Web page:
During the Renaissance the dynamics of the Mechanical Powers, as the simple machines were called, began to be studied from the standpoint of how much useful work they could perform, leading eventually to the new concept of mechanical work. In 1586 Flemish engineer Simon Stevin derived the mechanical advantage of the inclined plane, and it was included with the other simple machines. The complete dynamic theory of simple machines was worked out by Italian scientist Galileo Galilei in 1600 in Le Meccaniche ("On Mechanics"). He was the first to understand that simple machines do not create energy, only transform it.
The classic rules of sliding friction in machines were discovered by Leonardo Da Vinci (1452–1519), but remained unpublished in his notebooks. They were rediscovered by Guillaume Amontons (1699) and were further developed by Charles-Augustin de Coulomb (1785).
Simple machines 
The idea that a machine can be broken down into simple movable elements led Archimedes to define the lever, pulley and screw as simple machines. By the time of the Renaissance this list increased to include the wheel and axle, wedge and inclined plane.
An engine or motor is a machine designed to convert energy into useful mechanical motion. Heat engines, including internal combustion engines and external combustion engines (such as steam engines) burn a fuel to create heat, which is then used to create motion. Electric motors convert electrical energy into mechanical motion, pneumatic motors use compressed air and others, such as wind-up toys use elastic energy. In biological systems, molecular motors like myosins in muscles use chemical energy to create motion.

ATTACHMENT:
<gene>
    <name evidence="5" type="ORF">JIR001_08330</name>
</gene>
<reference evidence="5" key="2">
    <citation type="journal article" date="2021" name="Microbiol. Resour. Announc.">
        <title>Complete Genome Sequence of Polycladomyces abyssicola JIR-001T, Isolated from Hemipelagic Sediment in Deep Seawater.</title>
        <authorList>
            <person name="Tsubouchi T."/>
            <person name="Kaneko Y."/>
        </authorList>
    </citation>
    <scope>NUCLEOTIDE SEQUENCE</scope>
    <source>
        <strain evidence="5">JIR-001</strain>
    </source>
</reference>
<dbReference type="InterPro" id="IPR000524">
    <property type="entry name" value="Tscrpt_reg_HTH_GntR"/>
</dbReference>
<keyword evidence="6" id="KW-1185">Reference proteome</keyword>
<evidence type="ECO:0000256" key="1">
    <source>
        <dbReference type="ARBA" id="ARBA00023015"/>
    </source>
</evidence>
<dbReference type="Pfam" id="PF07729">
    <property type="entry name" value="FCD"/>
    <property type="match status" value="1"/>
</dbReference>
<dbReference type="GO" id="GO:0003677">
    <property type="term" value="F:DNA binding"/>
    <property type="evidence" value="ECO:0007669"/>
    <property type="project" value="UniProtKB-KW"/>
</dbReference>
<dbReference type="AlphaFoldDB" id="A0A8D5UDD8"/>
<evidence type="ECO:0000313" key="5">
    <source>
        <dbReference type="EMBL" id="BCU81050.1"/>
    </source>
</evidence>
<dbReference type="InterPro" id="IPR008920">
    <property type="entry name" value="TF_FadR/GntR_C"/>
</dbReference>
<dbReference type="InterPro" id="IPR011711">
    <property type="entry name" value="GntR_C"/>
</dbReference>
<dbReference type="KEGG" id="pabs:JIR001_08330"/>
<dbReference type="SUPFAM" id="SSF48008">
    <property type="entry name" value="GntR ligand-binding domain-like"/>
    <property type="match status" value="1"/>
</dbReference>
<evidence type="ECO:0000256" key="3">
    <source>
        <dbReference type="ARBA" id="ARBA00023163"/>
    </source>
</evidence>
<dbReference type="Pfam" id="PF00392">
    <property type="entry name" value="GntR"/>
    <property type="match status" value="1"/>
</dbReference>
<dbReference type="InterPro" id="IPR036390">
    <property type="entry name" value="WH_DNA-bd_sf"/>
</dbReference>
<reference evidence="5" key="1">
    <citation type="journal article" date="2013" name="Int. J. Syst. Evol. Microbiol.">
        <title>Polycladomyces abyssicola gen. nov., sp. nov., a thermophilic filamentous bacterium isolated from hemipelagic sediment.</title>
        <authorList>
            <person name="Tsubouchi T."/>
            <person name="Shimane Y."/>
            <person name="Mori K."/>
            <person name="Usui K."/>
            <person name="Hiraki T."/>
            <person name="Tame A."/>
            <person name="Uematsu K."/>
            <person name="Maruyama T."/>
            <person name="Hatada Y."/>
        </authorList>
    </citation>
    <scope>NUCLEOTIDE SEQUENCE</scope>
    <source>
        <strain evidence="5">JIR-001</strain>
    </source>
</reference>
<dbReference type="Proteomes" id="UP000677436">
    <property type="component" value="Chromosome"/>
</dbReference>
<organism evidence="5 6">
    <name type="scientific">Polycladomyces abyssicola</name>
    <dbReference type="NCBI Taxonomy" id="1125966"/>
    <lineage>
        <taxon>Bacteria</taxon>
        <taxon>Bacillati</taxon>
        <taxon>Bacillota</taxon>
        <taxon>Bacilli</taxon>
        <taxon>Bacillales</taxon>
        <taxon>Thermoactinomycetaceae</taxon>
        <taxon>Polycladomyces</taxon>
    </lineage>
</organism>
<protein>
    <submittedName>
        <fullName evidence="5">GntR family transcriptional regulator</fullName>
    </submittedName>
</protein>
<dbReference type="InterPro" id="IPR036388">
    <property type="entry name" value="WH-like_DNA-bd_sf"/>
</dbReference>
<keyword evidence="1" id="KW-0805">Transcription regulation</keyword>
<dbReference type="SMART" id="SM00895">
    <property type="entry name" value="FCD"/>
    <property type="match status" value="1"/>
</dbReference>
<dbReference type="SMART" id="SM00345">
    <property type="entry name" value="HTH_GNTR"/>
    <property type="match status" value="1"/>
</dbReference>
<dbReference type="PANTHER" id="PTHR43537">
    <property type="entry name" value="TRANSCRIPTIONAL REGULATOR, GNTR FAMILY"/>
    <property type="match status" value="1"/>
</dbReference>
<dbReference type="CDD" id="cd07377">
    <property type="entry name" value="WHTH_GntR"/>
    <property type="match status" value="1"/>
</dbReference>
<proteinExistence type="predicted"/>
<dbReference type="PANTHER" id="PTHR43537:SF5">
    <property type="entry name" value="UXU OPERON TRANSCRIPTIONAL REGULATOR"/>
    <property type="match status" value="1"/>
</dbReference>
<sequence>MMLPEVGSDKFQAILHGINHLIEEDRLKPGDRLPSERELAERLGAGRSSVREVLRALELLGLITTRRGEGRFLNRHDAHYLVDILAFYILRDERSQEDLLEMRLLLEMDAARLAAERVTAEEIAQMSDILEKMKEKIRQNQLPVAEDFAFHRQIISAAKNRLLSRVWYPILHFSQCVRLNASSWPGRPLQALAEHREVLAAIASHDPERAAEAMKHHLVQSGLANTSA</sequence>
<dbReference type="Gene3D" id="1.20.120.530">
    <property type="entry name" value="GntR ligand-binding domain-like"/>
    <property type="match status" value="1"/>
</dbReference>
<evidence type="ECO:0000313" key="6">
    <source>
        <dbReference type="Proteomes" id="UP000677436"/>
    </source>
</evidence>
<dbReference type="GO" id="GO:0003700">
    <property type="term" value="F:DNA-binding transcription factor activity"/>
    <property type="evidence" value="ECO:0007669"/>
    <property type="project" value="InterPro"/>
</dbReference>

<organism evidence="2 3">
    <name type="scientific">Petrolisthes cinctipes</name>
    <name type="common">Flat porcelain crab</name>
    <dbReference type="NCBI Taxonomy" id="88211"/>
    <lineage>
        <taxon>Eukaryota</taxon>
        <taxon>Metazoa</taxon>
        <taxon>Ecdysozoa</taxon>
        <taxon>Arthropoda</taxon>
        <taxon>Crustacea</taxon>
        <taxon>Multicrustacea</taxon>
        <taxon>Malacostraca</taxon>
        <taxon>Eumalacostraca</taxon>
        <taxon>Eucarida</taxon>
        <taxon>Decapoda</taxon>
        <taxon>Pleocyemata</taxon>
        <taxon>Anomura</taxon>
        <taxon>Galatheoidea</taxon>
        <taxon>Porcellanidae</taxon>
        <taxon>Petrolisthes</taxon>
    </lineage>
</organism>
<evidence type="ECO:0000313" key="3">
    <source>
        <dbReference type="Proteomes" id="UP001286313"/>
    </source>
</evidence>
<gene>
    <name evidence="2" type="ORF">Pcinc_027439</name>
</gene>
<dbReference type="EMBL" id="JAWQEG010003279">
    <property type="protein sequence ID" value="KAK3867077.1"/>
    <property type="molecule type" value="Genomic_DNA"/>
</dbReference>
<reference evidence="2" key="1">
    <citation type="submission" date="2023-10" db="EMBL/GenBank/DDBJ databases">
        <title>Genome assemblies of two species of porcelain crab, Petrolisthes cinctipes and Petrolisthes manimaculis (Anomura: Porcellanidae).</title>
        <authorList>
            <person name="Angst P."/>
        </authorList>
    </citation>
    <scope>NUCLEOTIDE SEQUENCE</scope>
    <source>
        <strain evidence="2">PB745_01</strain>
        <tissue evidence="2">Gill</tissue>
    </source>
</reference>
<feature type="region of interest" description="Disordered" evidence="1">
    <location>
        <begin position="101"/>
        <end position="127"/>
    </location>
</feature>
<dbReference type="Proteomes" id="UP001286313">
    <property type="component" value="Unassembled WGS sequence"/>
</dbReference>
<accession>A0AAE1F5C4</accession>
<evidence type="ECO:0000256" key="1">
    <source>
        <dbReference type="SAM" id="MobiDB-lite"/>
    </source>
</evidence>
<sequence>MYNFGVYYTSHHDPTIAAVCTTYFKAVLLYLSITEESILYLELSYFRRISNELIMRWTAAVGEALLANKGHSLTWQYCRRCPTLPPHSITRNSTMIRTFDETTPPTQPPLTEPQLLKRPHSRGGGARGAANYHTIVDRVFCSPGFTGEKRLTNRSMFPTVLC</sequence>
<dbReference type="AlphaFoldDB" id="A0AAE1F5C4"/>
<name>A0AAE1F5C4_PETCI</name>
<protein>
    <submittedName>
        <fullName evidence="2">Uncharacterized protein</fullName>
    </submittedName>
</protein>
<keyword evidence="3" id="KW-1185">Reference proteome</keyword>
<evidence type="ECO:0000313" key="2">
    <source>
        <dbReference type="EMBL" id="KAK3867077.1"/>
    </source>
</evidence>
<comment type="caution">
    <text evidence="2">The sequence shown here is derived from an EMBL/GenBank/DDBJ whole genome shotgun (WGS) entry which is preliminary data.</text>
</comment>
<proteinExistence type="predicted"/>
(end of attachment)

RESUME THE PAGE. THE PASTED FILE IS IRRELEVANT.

Electrical machine 
An electrical machine is the generic name for a device that converts mechanical energy to electrical energy, converts electrical energy to mechanical energy, or changes alternating current from one voltage level to a different voltage level.
Electronic machine 
Electronics is the branch of physics, engineering and technology dealing with electrical circuits that involve active electrical components such as vacuum tubes, transistors, diodes and integrated circuits, and associated passive interconnection technologies. The nonlinear behaviour of active components and their ability to control electron flows makes amplification of weak signals possible and is usually applied to information and signal processing. Similarly, the ability of electronic devices to act as switches makes digital information processing possible. Interconnection technologies such as circuit boards, electronic packaging technology, and other varied forms of communication infrastructure complete circuit functionality and transform the mixed components into a working system.
Computing machines